Nothing evokes images of Americana quite like bands, particularly marching bands which today are perhaps most visible as the featured entertainment for high school and university football games. Their participation in parades, in addition to providing music for civic and military functions, make it almost impossible to imagine a patriotic event without a band. Yet something queer attends bands.
While athletics and war continue to be regarded as mainly masculine activities, music in the US has been tainted by femininity for around 150 years. Bands, so it seems, are the only reliable stronghold for hetero-masculine musical men, evidenced by uniforms, rigid order, and strict discipline. Unader the facade of sameness, however, queer lives may flourish, as this uniformity provides cover for women in pants, men on their toes.
In Meredith Willson's musical, The Music Man, traveling salesman Harold Hill, queerly singing and dancing, asserts hetero-masculinity by wooing local piano teacher and librarian, Marian Paroo, pragmatically diverting her attention from his musical and financial scam. But this time he seemingly loses his heart. Singing to him that she had never noticed bells, birds, music, roses, and love before his arrival, they embrace and kiss. All is implied, but never sung or spoken, about hetero-marriage, and instead of bolting when his con is discovered, he lingers until he is apprehended. The excitement and joy that Harold brings, though, are not about him as suitor to Marian. They are produced by his fantasy: the band he promises the town and her; the band he twice conjures out of nothing; the band that transmogrifies at the end into an impossible 76 trombones and 110 cornets by virtue of Harold's leaving Marian, the only way the fantasy may be maintained. This band that would seem to guarantee Harold's hetero-masculinity nevertheless requires him to disappear without 'the girl'; indeed he will leave at her insistence, even as she takes his arm, marching with him down the street literally out of step and soon out of frame. Thanking Harold for his gifts to her while repeatedly urging him to depart without her, Marian returns the music man to the queer(ly) American(a) band fraternity.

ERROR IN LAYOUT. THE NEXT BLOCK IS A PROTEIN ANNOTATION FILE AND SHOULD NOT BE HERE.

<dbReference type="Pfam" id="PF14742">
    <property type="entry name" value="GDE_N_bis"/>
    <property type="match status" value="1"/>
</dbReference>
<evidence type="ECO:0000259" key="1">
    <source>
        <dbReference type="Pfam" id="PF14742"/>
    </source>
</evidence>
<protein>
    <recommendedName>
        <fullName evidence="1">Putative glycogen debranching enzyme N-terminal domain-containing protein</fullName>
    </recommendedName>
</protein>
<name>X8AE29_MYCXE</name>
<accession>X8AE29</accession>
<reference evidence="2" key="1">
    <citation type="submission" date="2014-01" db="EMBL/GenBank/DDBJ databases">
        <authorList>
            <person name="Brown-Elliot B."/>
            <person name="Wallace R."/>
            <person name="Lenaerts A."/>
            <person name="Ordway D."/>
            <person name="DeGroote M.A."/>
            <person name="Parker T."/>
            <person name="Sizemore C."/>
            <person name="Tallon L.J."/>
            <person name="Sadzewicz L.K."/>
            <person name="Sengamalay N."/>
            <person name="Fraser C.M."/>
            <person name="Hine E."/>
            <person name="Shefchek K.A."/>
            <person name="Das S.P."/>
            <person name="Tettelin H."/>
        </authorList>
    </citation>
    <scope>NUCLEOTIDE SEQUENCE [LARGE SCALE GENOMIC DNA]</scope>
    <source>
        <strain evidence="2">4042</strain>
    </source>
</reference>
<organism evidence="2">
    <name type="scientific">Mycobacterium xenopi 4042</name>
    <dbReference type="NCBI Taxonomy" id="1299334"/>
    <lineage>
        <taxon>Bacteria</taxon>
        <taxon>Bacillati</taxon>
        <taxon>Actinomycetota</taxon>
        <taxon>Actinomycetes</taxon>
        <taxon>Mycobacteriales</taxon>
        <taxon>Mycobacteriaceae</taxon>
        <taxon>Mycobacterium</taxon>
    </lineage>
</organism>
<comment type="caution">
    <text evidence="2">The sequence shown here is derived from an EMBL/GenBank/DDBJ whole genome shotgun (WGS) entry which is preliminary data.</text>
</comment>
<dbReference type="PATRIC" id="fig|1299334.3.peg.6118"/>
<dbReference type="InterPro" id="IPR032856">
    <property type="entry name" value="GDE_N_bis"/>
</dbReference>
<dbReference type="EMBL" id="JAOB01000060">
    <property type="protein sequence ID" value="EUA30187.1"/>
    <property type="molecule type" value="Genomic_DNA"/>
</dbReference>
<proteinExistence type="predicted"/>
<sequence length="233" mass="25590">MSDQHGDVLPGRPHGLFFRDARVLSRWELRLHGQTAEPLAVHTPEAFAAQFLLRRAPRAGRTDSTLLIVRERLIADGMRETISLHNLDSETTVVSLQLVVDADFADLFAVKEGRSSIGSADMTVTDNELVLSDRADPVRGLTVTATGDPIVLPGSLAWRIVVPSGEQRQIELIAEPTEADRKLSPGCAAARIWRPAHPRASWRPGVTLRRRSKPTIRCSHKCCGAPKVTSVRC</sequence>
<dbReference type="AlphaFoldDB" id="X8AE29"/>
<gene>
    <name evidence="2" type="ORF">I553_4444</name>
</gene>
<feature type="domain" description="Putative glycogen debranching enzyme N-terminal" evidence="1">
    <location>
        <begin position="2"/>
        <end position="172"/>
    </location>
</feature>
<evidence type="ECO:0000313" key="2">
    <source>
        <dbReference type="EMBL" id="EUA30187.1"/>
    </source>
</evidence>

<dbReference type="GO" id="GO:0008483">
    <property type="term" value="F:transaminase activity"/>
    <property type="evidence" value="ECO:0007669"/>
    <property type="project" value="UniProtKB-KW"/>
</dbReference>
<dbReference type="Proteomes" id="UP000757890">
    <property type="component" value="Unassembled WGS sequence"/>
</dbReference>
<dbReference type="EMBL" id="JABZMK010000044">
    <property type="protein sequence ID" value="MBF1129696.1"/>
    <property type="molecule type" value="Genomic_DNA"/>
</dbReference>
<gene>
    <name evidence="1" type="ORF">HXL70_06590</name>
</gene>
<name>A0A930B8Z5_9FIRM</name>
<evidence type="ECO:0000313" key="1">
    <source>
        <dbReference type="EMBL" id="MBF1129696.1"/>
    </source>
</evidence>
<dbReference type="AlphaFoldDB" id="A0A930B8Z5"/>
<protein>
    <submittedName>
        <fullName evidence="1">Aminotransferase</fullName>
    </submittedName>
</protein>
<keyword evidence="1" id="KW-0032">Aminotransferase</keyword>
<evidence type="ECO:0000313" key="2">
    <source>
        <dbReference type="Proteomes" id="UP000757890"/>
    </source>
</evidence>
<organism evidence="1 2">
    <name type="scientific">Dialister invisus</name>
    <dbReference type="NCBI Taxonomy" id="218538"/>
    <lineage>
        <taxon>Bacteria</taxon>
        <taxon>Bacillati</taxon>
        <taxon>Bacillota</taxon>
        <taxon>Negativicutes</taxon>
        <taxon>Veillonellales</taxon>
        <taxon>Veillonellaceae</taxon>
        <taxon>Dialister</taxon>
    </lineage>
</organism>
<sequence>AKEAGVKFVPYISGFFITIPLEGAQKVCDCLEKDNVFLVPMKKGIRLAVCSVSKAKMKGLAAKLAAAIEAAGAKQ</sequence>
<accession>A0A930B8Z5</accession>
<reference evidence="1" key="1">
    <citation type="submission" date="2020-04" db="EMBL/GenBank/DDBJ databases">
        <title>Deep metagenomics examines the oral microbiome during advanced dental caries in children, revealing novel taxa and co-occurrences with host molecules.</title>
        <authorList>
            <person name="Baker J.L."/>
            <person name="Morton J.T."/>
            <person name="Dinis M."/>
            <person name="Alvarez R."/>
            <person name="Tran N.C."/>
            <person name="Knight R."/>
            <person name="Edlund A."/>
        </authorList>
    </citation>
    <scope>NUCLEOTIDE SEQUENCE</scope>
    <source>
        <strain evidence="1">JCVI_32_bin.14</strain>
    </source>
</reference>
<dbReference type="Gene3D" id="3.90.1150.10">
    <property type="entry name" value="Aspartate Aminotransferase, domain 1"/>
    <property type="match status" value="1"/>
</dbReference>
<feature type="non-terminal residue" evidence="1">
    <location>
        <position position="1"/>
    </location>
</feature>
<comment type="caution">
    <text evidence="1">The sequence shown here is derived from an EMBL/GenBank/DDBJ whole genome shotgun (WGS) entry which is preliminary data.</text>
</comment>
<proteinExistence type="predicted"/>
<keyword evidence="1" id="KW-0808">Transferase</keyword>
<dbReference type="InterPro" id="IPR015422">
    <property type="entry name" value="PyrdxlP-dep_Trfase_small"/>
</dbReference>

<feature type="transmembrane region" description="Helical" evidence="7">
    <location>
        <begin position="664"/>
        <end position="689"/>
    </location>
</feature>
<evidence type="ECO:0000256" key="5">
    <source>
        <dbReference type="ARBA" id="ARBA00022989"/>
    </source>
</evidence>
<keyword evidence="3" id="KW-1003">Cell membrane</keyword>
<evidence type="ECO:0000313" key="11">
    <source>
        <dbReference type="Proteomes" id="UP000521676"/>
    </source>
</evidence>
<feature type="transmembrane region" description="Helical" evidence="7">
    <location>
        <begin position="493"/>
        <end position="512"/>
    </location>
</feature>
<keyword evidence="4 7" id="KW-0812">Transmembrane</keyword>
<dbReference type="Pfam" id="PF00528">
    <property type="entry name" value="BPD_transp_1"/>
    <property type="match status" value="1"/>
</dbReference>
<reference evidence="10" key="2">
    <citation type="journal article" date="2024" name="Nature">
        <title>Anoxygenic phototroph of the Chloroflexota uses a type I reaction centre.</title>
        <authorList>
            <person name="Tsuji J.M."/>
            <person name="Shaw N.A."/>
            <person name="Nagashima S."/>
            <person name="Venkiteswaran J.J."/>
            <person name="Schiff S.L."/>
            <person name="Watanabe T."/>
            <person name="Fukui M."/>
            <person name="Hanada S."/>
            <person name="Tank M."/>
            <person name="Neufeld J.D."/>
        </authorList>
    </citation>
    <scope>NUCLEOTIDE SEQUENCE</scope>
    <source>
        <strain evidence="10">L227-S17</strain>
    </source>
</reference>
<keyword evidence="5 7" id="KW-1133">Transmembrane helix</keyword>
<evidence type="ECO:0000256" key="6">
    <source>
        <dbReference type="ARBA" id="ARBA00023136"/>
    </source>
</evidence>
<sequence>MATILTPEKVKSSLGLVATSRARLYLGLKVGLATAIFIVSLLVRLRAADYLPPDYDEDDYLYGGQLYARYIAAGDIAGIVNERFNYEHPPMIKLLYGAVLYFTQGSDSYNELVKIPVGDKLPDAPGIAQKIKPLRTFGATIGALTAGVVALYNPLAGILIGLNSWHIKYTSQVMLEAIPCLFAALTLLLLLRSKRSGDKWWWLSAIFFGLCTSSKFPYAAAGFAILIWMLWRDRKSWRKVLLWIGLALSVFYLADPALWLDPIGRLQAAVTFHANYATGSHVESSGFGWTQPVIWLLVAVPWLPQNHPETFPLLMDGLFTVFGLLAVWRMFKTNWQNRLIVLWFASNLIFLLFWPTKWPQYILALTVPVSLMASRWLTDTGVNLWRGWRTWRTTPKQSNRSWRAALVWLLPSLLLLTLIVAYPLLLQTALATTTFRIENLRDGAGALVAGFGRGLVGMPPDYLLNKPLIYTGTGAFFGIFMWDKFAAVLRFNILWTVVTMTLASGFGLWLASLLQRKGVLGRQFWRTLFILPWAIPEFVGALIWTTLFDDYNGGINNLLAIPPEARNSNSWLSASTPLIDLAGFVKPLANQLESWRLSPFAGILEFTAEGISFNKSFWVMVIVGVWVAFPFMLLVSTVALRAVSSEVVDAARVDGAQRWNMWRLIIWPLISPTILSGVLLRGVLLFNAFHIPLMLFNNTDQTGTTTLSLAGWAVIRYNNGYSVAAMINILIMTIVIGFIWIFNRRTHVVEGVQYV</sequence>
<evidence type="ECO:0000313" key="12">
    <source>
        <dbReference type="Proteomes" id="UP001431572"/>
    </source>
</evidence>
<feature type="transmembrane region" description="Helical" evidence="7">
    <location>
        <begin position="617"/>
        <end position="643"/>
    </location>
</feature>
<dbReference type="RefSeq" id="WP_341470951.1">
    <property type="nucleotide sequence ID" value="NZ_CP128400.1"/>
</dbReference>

For a detailed analysis, see "'I Always Think There's a Band, Kid': Queer Music Education Lost." Bulletin of the Council on Research in Music Education